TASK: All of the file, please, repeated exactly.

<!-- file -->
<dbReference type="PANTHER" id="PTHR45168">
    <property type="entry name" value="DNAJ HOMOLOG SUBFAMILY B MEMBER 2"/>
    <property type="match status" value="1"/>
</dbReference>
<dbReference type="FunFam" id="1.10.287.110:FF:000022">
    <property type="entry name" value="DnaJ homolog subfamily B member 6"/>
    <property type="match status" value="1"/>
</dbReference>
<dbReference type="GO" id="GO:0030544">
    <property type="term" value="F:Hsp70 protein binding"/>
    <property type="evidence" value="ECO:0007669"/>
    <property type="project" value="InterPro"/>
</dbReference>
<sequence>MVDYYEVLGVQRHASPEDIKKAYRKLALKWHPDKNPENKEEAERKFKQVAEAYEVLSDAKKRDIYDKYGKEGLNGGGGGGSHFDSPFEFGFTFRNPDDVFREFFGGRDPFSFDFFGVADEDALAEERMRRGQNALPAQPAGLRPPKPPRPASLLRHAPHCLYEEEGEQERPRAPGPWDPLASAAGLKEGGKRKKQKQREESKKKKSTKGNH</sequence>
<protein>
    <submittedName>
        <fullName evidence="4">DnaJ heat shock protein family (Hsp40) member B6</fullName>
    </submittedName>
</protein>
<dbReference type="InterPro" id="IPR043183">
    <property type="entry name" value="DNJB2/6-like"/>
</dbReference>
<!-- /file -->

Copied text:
<dbReference type="PANTHER" id="PTHR45168">
    <property type="entry name" value="DNAJ HOMOLOG SUBFAMILY B MEMBER 2"/>
    <property type="match status" value="1"/>
</dbReference>
<dbReference type="FunFam" id="1.10.287.110:FF:000022">
    <property type="entry name" value="DnaJ homolog subfamily B member 6"/>
    <property type="match status" value="1"/>
</dbReference>
<dbReference type="GO" id="GO:0030544">
    <property type="term" value="F:Hsp70 protein binding"/>
    <property type="evidence" value="ECO:0007669"/>
    <property type="project" value="InterPro"/>
</dbReference>
<sequence>MVDYYEVLGVQRHASPEDIKKAYRKLALKWHPDKNPENKEEAERKFKQVAEAYEVLSDAKKRDIYDKYGKEGLNGGGGGGSHFDSPFEFGFTFRNPDDVFREFFGGRDPFSFDFFGVADEDALAEERMRRGQNALPAQPAGLRPPKPPRPASLLRHAPHCLYEEEGEQERPRAPGPWDPLASAAGLKEGGKRKKQKQREESKKKKSTKGNH</sequence>
<protein>
    <submittedName>
        <fullName evidence="4">DnaJ heat shock protein family (Hsp40) member B6</fullName>
    </submittedName>
</protein>
<dbReference type="InterPro" id="IPR043183">
    <property type="entry name" value="DNJB2/6-like"/>
</dbReference>